For November 30 1814, John Quincy Adams writes an entry for this diary, which describes the American response to the British. He also has a concluding paragraph where he bemoans not getting enough exercise, growing “uncomfortably corpulent” and fearing that he may fall into a “habit of indolence or dissipation!”
30th. I have insensibly run several days in arrears with this journal, at a time when it has become important to keep close to the current of time. I began therefore this morning to retrieve it. But at eleven o’clock came again the time for the meeting of the mission, which was in my chamber. Mr. Gallatin had very much shortened, and very materially altered, my paragraphs. Mr. Clay had brought a draft of his own. My draft, as originally written, and as amended, and his, were all read. Mr. Bayard was for omitting the whole. I objected to Mr. Clay’s, as having altogether departed from what I had wished to say. Mr. Gallatin’s amendments had very much altered the character of my draft, but I acquiesced in them, and it was concluded to admit them, and adopt my draft thus amended as part of the note.
In waiving our claims of indemnities for losses subsequent to the war, Mr. Gallatin thought there was one description of them for which another effort ought to be made. It was for vessels and property which were in English ports on the commencement of the war, and were seized without allowing them the usual six months to depart. We had allowed the six months for English vessels and property in our ports at the time of the declaration ; and it was agreed to send the British Plenipotentiaries a copy of that part of the statute, and ask a discussion of the subject. I proposed also to send them a copy of the deposition we have respecting the sale by their officers in the West Indies of negroes seduced from their masters in our Southern States by promises of liberty. The part of our instructions which asserts this fact has been noticed in both houses of Parliament in England. The Ministers have pledged themselves to make strict enquiry into it, and I thought the communication of the proof furnished us by the Secretary of State might be useful, as it would certainly become thereby public, and by drawing the public attention to the practice might prevent its repetition hereafter. It would probably cease when the officers should no longer have the motive for stealing the negroes, in the opportunity to sell them. But all my colleagues objected against sending this paper. They said its tendency would only be to irritate, when we should make our note as conciliatory as possible; that the proof was weak, being only a single deposition; that the charge as made in Mr. Monroe’s instructions to us had more weight without this proof than it would have with it.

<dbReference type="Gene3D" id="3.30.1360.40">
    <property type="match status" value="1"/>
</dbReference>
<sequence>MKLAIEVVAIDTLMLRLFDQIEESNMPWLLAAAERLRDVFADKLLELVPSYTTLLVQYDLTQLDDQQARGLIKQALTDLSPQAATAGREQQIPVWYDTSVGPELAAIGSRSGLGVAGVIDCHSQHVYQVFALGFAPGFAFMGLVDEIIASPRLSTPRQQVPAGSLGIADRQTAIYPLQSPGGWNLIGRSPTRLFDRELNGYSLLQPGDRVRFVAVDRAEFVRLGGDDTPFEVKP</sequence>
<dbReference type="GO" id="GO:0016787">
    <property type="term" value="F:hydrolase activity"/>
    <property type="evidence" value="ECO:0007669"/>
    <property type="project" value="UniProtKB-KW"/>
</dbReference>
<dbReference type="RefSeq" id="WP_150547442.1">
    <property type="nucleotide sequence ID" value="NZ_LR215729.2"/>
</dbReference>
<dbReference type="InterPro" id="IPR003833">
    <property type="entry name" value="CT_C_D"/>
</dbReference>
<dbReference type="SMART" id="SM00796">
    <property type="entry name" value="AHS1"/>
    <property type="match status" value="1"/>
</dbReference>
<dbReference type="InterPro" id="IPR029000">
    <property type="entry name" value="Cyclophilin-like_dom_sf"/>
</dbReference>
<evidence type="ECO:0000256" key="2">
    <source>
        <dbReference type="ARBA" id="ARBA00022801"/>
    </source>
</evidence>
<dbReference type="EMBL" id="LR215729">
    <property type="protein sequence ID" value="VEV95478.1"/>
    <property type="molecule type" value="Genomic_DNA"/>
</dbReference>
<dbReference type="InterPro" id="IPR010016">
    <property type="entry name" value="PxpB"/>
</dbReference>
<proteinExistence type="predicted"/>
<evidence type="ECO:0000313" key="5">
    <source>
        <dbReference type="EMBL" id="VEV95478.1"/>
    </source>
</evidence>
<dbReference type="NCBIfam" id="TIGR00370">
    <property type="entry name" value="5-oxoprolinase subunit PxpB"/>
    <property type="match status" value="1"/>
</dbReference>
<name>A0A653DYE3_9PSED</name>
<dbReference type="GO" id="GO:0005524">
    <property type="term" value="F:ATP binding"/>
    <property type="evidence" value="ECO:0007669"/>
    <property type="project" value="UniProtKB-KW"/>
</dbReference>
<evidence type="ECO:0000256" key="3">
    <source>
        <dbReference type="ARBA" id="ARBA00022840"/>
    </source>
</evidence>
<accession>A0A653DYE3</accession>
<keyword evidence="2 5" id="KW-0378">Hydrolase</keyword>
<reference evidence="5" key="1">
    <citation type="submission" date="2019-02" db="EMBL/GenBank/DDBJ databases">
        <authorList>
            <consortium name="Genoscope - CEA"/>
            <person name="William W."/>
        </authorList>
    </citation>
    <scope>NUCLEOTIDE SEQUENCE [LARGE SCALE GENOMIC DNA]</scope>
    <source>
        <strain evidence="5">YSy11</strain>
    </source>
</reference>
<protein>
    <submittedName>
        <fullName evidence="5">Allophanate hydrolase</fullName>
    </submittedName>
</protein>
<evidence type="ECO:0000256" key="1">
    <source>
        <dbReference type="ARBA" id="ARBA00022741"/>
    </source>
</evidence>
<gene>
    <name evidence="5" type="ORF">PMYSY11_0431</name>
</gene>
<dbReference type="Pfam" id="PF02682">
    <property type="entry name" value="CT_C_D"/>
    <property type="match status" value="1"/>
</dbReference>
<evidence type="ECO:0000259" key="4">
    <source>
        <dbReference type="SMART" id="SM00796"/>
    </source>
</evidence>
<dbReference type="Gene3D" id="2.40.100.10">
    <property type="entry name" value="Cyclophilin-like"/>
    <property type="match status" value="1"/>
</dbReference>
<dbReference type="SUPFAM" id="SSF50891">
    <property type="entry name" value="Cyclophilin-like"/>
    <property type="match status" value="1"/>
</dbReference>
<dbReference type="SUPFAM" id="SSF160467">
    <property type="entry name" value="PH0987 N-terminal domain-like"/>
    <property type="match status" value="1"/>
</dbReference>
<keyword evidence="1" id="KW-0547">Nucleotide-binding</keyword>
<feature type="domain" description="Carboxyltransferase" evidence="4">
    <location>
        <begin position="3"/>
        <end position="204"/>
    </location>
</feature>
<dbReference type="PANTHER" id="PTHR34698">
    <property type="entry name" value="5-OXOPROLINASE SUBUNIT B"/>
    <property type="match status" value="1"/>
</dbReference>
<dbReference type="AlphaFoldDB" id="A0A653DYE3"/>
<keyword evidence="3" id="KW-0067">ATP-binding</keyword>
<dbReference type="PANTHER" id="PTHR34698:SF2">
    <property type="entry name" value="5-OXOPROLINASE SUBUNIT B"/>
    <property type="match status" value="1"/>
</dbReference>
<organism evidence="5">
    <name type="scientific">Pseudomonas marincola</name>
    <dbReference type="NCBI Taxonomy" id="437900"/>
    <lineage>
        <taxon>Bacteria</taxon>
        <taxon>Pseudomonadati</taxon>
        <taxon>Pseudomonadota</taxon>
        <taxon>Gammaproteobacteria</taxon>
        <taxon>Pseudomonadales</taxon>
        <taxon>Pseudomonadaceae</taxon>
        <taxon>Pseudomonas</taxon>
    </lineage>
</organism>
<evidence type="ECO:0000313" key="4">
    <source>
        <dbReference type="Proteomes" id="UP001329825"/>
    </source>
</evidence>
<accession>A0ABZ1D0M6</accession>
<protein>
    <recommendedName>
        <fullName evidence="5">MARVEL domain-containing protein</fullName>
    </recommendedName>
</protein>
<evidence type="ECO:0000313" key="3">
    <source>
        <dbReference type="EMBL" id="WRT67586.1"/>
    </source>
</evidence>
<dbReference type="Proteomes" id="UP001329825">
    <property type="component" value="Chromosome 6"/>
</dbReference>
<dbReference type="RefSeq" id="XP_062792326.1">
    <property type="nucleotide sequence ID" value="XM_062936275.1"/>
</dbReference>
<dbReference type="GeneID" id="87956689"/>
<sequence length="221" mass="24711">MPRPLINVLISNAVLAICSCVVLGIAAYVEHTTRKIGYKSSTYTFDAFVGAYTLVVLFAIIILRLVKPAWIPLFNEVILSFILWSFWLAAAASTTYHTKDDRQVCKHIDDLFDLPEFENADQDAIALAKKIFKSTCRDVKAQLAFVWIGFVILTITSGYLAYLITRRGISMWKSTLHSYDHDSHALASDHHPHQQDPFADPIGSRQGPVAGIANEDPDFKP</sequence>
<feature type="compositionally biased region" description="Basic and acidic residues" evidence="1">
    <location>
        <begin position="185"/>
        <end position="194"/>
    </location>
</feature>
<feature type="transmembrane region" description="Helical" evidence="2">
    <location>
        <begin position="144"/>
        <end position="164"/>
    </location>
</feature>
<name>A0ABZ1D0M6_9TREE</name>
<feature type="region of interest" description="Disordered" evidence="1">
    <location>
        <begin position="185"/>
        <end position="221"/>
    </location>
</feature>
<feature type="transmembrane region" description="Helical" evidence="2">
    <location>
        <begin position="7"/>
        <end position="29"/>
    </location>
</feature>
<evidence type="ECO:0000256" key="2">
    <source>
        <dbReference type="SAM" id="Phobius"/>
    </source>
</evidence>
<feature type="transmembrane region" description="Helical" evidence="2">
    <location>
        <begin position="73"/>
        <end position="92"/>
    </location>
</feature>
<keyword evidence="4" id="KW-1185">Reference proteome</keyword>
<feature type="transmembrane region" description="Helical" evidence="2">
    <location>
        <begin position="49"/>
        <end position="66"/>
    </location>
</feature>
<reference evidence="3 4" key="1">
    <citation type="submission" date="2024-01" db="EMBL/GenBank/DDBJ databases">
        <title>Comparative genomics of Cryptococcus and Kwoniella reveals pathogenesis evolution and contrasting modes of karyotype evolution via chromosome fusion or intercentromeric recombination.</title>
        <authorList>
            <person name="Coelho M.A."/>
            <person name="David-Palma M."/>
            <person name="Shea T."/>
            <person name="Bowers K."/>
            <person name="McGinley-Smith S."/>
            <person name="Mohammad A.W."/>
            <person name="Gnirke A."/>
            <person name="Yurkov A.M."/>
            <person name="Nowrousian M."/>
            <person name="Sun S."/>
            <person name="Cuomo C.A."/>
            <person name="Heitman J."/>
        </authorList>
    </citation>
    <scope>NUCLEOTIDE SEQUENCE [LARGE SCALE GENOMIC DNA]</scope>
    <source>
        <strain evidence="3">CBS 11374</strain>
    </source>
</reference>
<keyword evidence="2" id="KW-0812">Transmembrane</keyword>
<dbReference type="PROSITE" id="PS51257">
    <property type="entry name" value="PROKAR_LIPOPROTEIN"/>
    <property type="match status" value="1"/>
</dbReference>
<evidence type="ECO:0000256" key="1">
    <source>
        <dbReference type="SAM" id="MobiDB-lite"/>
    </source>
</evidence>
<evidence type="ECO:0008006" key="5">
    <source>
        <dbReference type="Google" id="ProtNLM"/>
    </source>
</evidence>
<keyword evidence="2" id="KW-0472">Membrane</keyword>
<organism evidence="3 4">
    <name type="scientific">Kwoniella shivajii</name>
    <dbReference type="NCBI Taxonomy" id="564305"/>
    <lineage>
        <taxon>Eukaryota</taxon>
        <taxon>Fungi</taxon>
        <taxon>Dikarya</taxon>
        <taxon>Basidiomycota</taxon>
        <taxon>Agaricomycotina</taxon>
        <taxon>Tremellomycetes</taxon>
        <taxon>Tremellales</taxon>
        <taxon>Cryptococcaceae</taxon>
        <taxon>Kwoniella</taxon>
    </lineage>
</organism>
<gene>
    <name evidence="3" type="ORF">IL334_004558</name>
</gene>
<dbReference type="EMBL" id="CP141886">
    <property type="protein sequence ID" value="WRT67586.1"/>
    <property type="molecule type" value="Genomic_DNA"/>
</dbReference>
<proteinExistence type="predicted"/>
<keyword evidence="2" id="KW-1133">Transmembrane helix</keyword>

I replied that the fact was stated to be of public notoriety; that the deposition which we have is circumstantial upon one particular instance, with names and dates, and that it testifies also to the general practice ; that no proof could be stronger, so far a$ one witness could afford proof. It was, however, determined not to send it. We adjourned from one o’clock until three, while Mr. Hughes prepared the note thus agreed to. At three we had a second meeting, and signed the note, which Mr. Hughes immediately took to the British Plenipotentiaries. Some of the gentlemen went to the theatre and returned. As we came home, Mr. Gallatin told me that an answer had been received from the British Plenipotentiaries, appointing to-morrow noon for the conference, at the Chartreux, their own house.
Day. I rise usually between five and six, but not so regularly as heretofore, my hour for retiring at night being more irregular. I begin the day with reading five chapters in the Bible, and have this day finished in course the Old Testament. I then write until nine o’clock, when I breakfast alone in my chamber. Write again after breakfast, until we have the meeting of the mission, and when there is none, until three, afternoon. Walk an hour. We dine at four, and sit at table usually till six. In the evening, I attend the theatre, redoute, or concert, or pass an hour or two at Mr. and Mrs. Smith’s lodgings. Between ten and eleven I return to my chamber, and betake myself immediately to the night’s repose. There are several particulars in my present mode of life in which there is too much relaxation of self-discipline. I have this month frequented too much the theatre and other public amusements ; indulged too much conviviality, and taken too little exercise. The consequence is that I am growing uncomfortably corpulent, and that industry becomes irksome to me. May I be cautious not to fall into any habit of indolence or dissipation!